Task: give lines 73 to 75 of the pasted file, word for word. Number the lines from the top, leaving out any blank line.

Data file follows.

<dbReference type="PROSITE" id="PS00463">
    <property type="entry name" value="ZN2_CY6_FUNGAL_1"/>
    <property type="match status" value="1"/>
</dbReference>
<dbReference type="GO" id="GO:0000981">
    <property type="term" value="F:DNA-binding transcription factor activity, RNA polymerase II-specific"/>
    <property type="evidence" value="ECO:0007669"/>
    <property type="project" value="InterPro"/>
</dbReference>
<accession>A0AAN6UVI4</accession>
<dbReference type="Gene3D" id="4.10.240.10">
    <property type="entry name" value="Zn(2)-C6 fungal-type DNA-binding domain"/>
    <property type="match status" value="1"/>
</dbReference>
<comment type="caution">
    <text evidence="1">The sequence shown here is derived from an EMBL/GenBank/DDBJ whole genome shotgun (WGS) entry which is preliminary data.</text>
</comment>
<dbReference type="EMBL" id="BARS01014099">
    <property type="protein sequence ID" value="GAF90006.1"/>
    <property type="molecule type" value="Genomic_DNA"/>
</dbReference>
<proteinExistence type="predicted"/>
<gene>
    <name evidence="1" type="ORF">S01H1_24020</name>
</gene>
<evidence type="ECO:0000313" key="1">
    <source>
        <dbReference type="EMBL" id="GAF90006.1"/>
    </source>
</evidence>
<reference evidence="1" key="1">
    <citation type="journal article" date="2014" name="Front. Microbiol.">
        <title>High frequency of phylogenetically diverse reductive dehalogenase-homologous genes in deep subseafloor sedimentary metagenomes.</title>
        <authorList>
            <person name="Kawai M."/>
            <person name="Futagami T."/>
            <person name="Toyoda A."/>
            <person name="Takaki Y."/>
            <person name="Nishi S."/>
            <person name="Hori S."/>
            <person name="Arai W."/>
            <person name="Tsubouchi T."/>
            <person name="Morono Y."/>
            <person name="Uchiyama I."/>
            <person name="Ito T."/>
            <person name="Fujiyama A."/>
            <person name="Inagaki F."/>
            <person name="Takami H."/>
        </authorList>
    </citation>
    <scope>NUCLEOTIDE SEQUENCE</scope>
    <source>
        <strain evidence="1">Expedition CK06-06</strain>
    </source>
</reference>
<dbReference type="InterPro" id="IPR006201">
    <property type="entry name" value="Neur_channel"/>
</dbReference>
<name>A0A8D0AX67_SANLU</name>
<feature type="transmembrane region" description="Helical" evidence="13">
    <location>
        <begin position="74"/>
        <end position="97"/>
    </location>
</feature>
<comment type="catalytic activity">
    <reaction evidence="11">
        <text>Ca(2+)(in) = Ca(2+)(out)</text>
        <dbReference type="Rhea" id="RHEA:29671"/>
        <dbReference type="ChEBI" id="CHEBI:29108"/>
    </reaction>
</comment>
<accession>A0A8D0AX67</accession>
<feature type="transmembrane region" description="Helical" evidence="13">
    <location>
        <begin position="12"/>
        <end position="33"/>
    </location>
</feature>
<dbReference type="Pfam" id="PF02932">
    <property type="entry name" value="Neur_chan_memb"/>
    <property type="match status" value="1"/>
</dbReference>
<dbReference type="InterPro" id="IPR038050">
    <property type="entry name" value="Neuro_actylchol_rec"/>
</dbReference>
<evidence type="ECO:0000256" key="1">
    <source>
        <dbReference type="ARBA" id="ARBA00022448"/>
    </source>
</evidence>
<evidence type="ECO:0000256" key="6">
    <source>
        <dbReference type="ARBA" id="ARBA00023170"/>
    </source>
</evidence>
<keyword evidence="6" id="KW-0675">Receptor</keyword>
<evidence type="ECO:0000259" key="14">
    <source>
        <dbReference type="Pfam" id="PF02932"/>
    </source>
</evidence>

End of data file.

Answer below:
<accession>A0A8D0AX67</accession>
<feature type="transmembrane region" description="Helical" evidence="13">
    <location>